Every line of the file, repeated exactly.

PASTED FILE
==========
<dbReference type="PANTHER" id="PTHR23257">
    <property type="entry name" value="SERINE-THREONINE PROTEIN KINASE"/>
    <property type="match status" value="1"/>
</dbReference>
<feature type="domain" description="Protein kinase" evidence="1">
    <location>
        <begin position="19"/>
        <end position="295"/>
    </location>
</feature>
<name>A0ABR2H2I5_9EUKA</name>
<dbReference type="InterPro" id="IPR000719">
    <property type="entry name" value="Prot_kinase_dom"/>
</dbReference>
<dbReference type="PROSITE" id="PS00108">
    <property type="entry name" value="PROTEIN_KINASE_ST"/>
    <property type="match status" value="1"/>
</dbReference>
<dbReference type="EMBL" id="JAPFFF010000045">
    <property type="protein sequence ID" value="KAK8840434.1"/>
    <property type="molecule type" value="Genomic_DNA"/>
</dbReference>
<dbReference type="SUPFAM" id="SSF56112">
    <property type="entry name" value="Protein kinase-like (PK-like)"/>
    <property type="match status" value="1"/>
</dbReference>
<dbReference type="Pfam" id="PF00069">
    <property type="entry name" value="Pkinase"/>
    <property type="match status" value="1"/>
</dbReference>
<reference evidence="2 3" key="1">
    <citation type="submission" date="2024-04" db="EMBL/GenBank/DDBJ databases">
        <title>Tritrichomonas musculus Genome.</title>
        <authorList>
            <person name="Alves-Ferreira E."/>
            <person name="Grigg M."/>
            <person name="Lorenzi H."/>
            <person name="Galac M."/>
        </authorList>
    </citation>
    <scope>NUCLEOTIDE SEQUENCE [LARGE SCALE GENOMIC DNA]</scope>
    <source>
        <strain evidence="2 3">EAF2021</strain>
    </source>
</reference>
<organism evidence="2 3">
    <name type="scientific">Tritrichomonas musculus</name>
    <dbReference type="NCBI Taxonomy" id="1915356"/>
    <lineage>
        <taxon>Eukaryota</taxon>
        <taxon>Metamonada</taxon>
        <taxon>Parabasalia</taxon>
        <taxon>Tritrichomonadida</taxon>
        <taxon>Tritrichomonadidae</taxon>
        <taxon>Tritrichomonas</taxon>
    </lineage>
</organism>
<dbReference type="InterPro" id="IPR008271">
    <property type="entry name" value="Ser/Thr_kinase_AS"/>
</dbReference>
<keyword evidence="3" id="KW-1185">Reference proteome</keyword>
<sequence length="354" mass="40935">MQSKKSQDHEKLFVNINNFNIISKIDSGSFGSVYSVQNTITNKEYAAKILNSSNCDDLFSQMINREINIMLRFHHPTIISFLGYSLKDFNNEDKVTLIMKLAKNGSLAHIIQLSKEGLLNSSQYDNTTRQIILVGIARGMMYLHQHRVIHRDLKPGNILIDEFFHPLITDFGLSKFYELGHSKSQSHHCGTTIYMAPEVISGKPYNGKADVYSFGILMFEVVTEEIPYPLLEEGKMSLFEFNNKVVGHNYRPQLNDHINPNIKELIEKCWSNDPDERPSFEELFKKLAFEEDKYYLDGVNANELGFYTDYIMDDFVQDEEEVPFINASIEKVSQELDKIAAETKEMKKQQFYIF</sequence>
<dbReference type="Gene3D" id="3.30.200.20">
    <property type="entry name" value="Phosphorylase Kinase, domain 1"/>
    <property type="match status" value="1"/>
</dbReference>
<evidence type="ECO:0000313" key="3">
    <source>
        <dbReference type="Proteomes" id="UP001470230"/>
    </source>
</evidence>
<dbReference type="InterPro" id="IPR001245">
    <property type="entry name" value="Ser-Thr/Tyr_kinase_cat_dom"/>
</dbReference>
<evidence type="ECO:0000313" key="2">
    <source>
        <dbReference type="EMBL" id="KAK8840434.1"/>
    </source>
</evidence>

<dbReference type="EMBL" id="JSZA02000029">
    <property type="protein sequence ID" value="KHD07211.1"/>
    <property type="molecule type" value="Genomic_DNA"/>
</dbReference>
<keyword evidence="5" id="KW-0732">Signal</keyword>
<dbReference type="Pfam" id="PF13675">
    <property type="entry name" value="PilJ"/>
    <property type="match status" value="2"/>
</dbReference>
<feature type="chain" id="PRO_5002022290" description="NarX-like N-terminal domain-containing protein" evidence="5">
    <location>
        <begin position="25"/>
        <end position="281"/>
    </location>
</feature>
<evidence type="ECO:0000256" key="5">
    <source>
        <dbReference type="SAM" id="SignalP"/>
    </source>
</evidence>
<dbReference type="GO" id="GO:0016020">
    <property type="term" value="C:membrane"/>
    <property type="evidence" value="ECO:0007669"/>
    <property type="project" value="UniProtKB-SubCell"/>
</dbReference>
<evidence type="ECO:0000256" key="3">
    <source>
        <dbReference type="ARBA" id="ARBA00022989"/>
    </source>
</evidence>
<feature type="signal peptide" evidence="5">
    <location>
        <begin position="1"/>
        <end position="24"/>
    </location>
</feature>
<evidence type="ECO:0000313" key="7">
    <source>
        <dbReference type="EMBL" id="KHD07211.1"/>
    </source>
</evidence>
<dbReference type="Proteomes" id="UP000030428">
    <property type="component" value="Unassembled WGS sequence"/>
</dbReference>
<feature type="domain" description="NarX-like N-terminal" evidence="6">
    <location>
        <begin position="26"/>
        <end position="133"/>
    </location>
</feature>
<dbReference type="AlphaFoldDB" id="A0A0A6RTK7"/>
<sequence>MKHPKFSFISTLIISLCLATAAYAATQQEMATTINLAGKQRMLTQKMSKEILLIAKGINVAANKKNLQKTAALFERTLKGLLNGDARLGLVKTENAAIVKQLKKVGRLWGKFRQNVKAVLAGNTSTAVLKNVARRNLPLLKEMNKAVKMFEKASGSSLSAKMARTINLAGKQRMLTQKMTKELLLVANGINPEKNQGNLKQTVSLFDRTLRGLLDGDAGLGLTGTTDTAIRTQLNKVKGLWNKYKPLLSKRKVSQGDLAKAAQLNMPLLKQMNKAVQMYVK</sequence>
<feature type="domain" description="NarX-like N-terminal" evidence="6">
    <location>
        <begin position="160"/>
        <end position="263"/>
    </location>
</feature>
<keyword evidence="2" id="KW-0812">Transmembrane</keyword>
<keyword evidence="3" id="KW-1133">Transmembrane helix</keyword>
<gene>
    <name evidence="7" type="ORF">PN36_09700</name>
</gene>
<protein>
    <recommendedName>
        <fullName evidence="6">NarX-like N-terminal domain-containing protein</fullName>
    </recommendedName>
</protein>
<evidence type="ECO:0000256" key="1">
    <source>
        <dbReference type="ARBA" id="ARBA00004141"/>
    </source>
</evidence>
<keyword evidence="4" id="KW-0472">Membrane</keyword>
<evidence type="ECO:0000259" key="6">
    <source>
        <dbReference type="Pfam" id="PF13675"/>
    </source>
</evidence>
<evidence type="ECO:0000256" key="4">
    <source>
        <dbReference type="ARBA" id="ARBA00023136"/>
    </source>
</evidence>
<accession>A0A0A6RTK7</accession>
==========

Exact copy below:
<dbReference type="PANTHER" id="PTHR23257">
    <property type="entry name" value="SERINE-THREONINE PROTEIN KINASE"/>
    <property type="match status" value="1"/>
</dbReference>
<feature type="domain" description="Protein kinase" evidence="1">
    <location>
        <begin position="19"/>
        <end position="295"/>
    </location>
</feature>
<name>A0ABR2H2I5_9EUKA</name>
<dbReference type="InterPro" id="IPR000719">
    <property type="entry name" value="Prot_kinase_dom"/>
</dbReference>
<dbReference type="PROSITE" id="PS00108">
    <property type="entry name" value="PROTEIN_KINASE_ST"/>
    <property type="match status" value="1"/>
</dbReference>
<dbReference type="EMBL" id="JAPFFF010000045">
    <property type="protein sequence ID" value="KAK8840434.1"/>
    <property type="molecule type" value="Genomic_DNA"/>
</dbReference>
<dbReference type="SUPFAM" id="SSF56112">
    <property type="entry name" value="Protein kinase-like (PK-like)"/>
    <property type="match status" value="1"/>
</dbReference>
<dbReference type="Pfam" id="PF00069">
    <property type="entry name" value="Pkinase"/>
    <property type="match status" value="1"/>
</dbReference>
<reference evidence="2 3" key="1">
    <citation type="submission" date="2024-04" db="EMBL/GenBank/DDBJ databases">
        <title>Tritrichomonas musculus Genome.</title>
        <authorList>
            <person name="Alves-Ferreira E."/>
            <person name="Grigg M."/>
            <person name="Lorenzi H."/>
            <person name="Galac M."/>
        </authorList>
    </citation>
    <scope>NUCLEOTIDE SEQUENCE [LARGE SCALE GENOMIC DNA]</scope>
    <source>
        <strain evidence="2 3">EAF2021</strain>
    </source>
</reference>
<organism evidence="2 3">
    <name type="scientific">Tritrichomonas musculus</name>
    <dbReference type="NCBI Taxonomy" id="1915356"/>
    <lineage>
        <taxon>Eukaryota</taxon>
        <taxon>Metamonada</taxon>
        <taxon>Parabasalia</taxon>
        <taxon>Tritrichomonadida</taxon>
        <taxon>Tritrichomonadidae</taxon>
        <taxon>Tritrichomonas</taxon>
    </lineage>
</organism>
<dbReference type="InterPro" id="IPR008271">
    <property type="entry name" value="Ser/Thr_kinase_AS"/>
</dbReference>
<keyword evidence="3" id="KW-1185">Reference proteome</keyword>
<sequence length="354" mass="40935">MQSKKSQDHEKLFVNINNFNIISKIDSGSFGSVYSVQNTITNKEYAAKILNSSNCDDLFSQMINREINIMLRFHHPTIISFLGYSLKDFNNEDKVTLIMKLAKNGSLAHIIQLSKEGLLNSSQYDNTTRQIILVGIARGMMYLHQHRVIHRDLKPGNILIDEFFHPLITDFGLSKFYELGHSKSQSHHCGTTIYMAPEVISGKPYNGKADVYSFGILMFEVVTEEIPYPLLEEGKMSLFEFNNKVVGHNYRPQLNDHINPNIKELIEKCWSNDPDERPSFEELFKKLAFEEDKYYLDGVNANELGFYTDYIMDDFVQDEEEVPFINASIEKVSQELDKIAAETKEMKKQQFYIF</sequence>
<dbReference type="Gene3D" id="3.30.200.20">
    <property type="entry name" value="Phosphorylase Kinase, domain 1"/>
    <property type="match status" value="1"/>
</dbReference>
<evidence type="ECO:0000313" key="3">
    <source>
        <dbReference type="Proteomes" id="UP001470230"/>
    </source>
</evidence>
<dbReference type="InterPro" id="IPR001245">
    <property type="entry name" value="Ser-Thr/Tyr_kinase_cat_dom"/>
</dbReference>
<evidence type="ECO:0000313" key="2">
    <source>
        <dbReference type="EMBL" id="KAK8840434.1"/>
    </source>
</evidence>

<dbReference type="EMBL" id="JSZA02000029">
    <property type="protein sequence ID" value="KHD07211.1"/>
    <property type="molecule type" value="Genomic_DNA"/>
</dbReference>
<keyword evidence="5" id="KW-0732">Signal</keyword>
<dbReference type="Pfam" id="PF13675">
    <property type="entry name" value="PilJ"/>
    <property type="match status" value="2"/>
</dbReference>
<feature type="chain" id="PRO_5002022290" description="NarX-like N-terminal domain-containing protein" evidence="5">
    <location>
        <begin position="25"/>
        <end position="281"/>
    </location>
</feature>
<evidence type="ECO:0000256" key="5">
    <source>
        <dbReference type="SAM" id="SignalP"/>
    </source>
</evidence>
<dbReference type="GO" id="GO:0016020">
    <property type="term" value="C:membrane"/>
    <property type="evidence" value="ECO:0007669"/>
    <property type="project" value="UniProtKB-SubCell"/>
</dbReference>
<evidence type="ECO:0000256" key="3">
    <source>
        <dbReference type="ARBA" id="ARBA00022989"/>
    </source>
</evidence>
<feature type="signal peptide" evidence="5">
    <location>
        <begin position="1"/>
        <end position="24"/>
    </location>
</feature>
<evidence type="ECO:0000313" key="7">
    <source>
        <dbReference type="EMBL" id="KHD07211.1"/>
    </source>
</evidence>
<dbReference type="Proteomes" id="UP000030428">
    <property type="component" value="Unassembled WGS sequence"/>
</dbReference>
<feature type="domain" description="NarX-like N-terminal" evidence="6">
    <location>
        <begin position="26"/>
        <end position="133"/>
    </location>
</feature>
<dbReference type="AlphaFoldDB" id="A0A0A6RTK7"/>
<sequence>MKHPKFSFISTLIISLCLATAAYAATQQEMATTINLAGKQRMLTQKMSKEILLIAKGINVAANKKNLQKTAALFERTLKGLLNGDARLGLVKTENAAIVKQLKKVGRLWGKFRQNVKAVLAGNTSTAVLKNVARRNLPLLKEMNKAVKMFEKASGSSLSAKMARTINLAGKQRMLTQKMTKELLLVANGINPEKNQGNLKQTVSLFDRTLRGLLDGDAGLGLTGTTDTAIRTQLNKVKGLWNKYKPLLSKRKVSQGDLAKAAQLNMPLLKQMNKAVQMYVK</sequence>
<feature type="domain" description="NarX-like N-terminal" evidence="6">
    <location>
        <begin position="160"/>
        <end position="263"/>
    </location>
</feature>
<keyword evidence="2" id="KW-0812">Transmembrane</keyword>
<keyword evidence="3" id="KW-1133">Transmembrane helix</keyword>
<gene>
    <name evidence="7" type="ORF">PN36_09700</name>
</gene>
<protein>
    <recommendedName>
        <fullName evidence="6">NarX-like N-terminal domain-containing protein</fullName>
    </recommendedName>
</protein>
<evidence type="ECO:0000256" key="1">
    <source>
        <dbReference type="ARBA" id="ARBA00004141"/>
    </source>
</evidence>
<keyword evidence="4" id="KW-0472">Membrane</keyword>
<evidence type="ECO:0000259" key="6">
    <source>
        <dbReference type="Pfam" id="PF13675"/>
    </source>
</evidence>
<evidence type="ECO:0000256" key="4">
    <source>
        <dbReference type="ARBA" id="ARBA00023136"/>
    </source>
</evidence>
<accession>A0A0A6RTK7</accession>